I love the specificity of these words, carrying with them the collective wisdom of hundreds of hands doing the same task, perfecting them and capturing their meaning in a "just so" way. And like an amateur sleuth, I ferret out new methods and the words to describe them, collecting them like so many shells along the shore.
Here's my latest acquisition. Supreming. A lovely word to describe a rather onerous and mundane task: that of separating the pesky membrane from a citrus fruit. Not so bad if you're making a smallish fruit salad but a bit more daunting when faced with several pounds of citrus waiting to be transformed into marmalade.
I first made blood orange marmalade last winter, and with the last of the jars scraped clean and a new crop of the beauties at the grocers, I wanted to try my hand at it again. Serendipity in the form of Food in Jars smiled upon me, with this brilliant and time saving method that eliminates the need to supreme the fruit. I added my own twist in the way of exotic spices that heighten and complement the sweet and slightly mysterious deep red oranges from way down south. While you may not need supreme the fruit, I can assure you the results will still be quite divine.
adapted from Food in Jars
yields approximately 6 ½ pint jars
The secret to this brilliant technique that eliminates the need to supreme is an overnight soak of the citrus fruit. This breaks down the pith, and softens the fruit, with glorious results.
2 lbs blood oranges
3 star anise pods
2 inches fresh ginger, peeled and cut into thick slices
5 green cardamom pods
8 c water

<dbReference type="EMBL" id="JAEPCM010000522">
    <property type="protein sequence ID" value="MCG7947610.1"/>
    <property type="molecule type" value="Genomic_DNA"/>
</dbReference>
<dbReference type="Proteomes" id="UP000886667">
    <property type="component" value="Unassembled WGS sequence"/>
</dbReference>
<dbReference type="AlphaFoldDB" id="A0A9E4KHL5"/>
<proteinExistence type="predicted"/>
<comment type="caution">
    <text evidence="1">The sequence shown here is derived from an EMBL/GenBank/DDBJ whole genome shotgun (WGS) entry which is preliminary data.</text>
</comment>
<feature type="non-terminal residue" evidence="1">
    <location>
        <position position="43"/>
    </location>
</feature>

1. Wash the oranges well. Trim each end, exposing the fruit, and cut in half.
2. Using a very sharp knife, cut out the orange cores, removing any seeds at the same time. Preserve both cores and seeds.
3. Cut the orange halves into thin slices, and cut each half into three segments. You want the fruit to be as thin as possible, with small bite size segments.
6. To cook the marmalade, remove the cheesecloth bundle with the cores and seeds and discard. Place the fruit and water in a non-reactive large pot (preferebably wide and shallow), and stir in the sugar. Place the star anise, fresh ginger and cardamom in cheesecloth, and tie securely so that none of the spices escape. Tuck the spice bundle amongst the fruit.
7. Bring the marmalade to a boil, reduce to a simmer, and cook until the marmalade is reduced by half or reads 220 degrees F on a candy thermometer (about 40 minutes). Test the marmalade to ensure that it has "gelled". Ladle marmalade into prepared jars, wipe rims, apply lids and rings, and process in a boiling water bath canner for 10 minutes.